PubMed | Pembroke Street, Ghent University, Liverpool John Moores University, University of Veterinary And Pharmaceutical Sciences Brno and 2 more.
Type: Journal Article | Journal: Parasitology | Year: 2016

To address the molecular diversity and occurrence of pathogenic species of the genus Entamoeba spp. in wild non-human primates (NHP) we conducted molecular-phylogenetic analyses on Entamoeba from wild chimpanzees living in the Issa Valley, Tanzania. We compared the sensitivity of molecular [using a genus-specific polymerase chain reaction (PCR)] and coproscopic detection (merthiolate-iodine-formaldehyde concentration) of Entamoeba spp. We identified Entamoeba spp. in 72 chimpanzee fecal samples (79%) subjected to species-specific PCRs for six Entamoeba species/groups (Entamoeba histolytica, Entamoeba nuttalli, Entamoeba dispar, Entamoeba moshkovskii, Entamoeba coli and Entamoeba polecki ST2). We recorded three Entamoeba species: E. coli (47%), E. dispar (16%), Entamoeba hartmanni (51%). Coproscopically, we could only distinguish the cysts of complex E. histolytica/dispar/moshkovskii/nuttalli and E. coli. Molecular prevalence of entamoebas was higher than the prevalence based on the coproscopic examination. Our molecular phylogenies showed that sequences of E. dispar and E. coli from Issa chimpanzees are closely related to sequences from humans and other NHP from GenBank. The results showed that wild chimpanzees harbour Entamoeba species similar to those occurring in humans; however, no pathogenic species were detected. Molecular-phylogenetic methods are critical to improve diagnostics of entamoebas in wild NHP and for determining an accurate prevalence of Entamoeba species.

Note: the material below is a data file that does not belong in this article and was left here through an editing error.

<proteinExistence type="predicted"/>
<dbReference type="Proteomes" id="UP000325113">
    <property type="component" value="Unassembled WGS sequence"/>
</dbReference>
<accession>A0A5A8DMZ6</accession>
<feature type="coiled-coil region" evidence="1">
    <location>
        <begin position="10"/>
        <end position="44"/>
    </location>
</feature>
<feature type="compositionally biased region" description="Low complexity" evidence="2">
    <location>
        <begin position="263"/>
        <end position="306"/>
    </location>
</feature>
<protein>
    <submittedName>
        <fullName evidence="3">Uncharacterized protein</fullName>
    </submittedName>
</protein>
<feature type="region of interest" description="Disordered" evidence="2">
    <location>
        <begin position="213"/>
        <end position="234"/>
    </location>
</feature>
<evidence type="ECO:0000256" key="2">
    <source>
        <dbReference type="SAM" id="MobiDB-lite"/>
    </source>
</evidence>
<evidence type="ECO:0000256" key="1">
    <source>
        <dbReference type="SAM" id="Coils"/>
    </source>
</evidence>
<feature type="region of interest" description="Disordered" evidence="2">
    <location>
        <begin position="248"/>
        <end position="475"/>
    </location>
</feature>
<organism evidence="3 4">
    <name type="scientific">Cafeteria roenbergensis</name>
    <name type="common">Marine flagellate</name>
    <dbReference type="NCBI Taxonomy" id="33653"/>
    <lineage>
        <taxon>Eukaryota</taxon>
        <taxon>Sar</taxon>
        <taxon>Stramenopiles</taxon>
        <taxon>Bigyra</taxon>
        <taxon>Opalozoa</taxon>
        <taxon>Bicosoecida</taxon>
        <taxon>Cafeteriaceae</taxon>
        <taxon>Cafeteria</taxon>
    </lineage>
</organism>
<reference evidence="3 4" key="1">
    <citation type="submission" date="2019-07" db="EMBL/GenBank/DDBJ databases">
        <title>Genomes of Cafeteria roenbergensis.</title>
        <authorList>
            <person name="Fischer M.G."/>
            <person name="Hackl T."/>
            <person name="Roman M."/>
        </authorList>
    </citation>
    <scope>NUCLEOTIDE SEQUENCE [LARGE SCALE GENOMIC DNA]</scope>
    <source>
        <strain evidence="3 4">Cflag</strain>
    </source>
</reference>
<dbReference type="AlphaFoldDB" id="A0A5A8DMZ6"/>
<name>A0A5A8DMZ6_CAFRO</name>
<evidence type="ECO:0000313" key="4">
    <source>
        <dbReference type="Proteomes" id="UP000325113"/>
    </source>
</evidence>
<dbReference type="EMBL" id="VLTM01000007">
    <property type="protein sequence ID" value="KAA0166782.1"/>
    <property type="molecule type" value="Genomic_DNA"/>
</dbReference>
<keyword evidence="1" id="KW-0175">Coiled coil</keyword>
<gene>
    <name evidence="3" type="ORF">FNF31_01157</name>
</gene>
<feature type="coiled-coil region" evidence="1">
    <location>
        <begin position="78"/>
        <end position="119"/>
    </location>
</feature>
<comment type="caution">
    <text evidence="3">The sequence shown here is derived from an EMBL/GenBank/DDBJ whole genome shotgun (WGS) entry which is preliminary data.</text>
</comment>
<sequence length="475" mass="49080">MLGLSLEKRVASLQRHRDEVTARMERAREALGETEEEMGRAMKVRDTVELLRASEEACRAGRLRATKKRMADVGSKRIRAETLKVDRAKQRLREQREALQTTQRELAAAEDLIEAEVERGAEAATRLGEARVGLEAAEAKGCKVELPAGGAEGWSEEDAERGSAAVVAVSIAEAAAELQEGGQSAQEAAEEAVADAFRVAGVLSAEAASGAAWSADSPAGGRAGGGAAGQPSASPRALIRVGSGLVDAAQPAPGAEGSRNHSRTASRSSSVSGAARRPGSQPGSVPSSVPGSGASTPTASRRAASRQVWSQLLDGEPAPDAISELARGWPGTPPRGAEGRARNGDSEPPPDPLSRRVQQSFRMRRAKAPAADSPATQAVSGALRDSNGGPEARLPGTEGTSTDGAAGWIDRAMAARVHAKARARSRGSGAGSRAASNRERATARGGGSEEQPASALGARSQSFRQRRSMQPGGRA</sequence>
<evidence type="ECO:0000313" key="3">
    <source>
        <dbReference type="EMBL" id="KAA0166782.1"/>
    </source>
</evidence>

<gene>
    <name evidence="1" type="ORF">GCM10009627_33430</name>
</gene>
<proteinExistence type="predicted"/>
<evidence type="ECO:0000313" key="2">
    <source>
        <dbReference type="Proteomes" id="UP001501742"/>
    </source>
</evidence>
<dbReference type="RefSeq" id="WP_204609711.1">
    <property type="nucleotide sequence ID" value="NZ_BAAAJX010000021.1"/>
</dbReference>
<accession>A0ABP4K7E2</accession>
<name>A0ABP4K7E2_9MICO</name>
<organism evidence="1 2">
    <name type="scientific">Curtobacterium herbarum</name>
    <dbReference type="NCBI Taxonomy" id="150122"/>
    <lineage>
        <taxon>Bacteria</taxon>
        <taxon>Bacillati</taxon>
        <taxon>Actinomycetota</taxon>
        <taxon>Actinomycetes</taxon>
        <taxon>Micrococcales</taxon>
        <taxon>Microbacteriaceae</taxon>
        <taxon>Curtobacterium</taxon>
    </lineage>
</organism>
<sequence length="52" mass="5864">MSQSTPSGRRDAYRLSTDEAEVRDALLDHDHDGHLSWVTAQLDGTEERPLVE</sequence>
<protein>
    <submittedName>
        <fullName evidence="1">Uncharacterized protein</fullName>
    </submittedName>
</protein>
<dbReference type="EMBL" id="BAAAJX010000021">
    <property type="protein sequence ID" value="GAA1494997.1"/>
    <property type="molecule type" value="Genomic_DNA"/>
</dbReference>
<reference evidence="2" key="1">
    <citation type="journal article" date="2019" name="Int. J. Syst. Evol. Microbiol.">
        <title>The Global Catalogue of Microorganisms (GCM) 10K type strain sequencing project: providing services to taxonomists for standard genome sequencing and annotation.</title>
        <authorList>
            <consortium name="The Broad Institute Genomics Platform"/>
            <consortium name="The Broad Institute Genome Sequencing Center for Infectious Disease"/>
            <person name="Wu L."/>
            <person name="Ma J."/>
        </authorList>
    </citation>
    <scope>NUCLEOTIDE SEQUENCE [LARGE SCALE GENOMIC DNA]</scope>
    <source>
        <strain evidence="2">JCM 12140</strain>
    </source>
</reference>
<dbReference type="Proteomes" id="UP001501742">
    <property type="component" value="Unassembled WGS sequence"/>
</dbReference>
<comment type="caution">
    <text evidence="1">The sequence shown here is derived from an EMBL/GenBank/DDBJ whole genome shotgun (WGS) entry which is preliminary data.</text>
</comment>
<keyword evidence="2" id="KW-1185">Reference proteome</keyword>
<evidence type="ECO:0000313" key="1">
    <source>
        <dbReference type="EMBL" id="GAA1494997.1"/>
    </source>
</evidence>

Shin Y.J.,Northwestern University | Ringe E.,Pembroke Street | Personick M.L.,Northwestern University | Cardinal M.F.,Northwestern University | And 4 more authors.
Advanced Materials | Year: 2013

A centrifugal route for separating small {110}-faceted gold nanostructures, namely rhombic dodecahedra (RD) and triangular bipyramids (BPs), which form simultaneously during synthesis and cannot be separated by means of conventional filtration methods, is presented. The centrifuged solution shows two distinct bands: i) RD and ii) BPs, as verified in the corresponding scanning electron microscopy images. The sorted BPs show a refractive index dependence 2.5 times that of the as-synthesized, unsorted mixture. Copyright © 2013 WILEY-VCH Verlag GmbH & Co. KGaA, Weinheim.


Vilatela J.J.,Pembroke Street | Windle A.H.,Pembroke Street
Advanced Materials | Year: 2010

A fiber made of carbon nanotubes is shown to resemble a conventional yarn in terms of its structure, composed of discrete fibrillar sub-units, and its properties, such as high flexibility in bending, cutting resistance and 100% knot efficiency. Its combination of yarn-like character and tensile properties in the high-performance range make this CNT fiber an exceptional new material. Copyright © 2010 WILEY-VCH Verlag GmbH & Co. KGaA, Weinheim.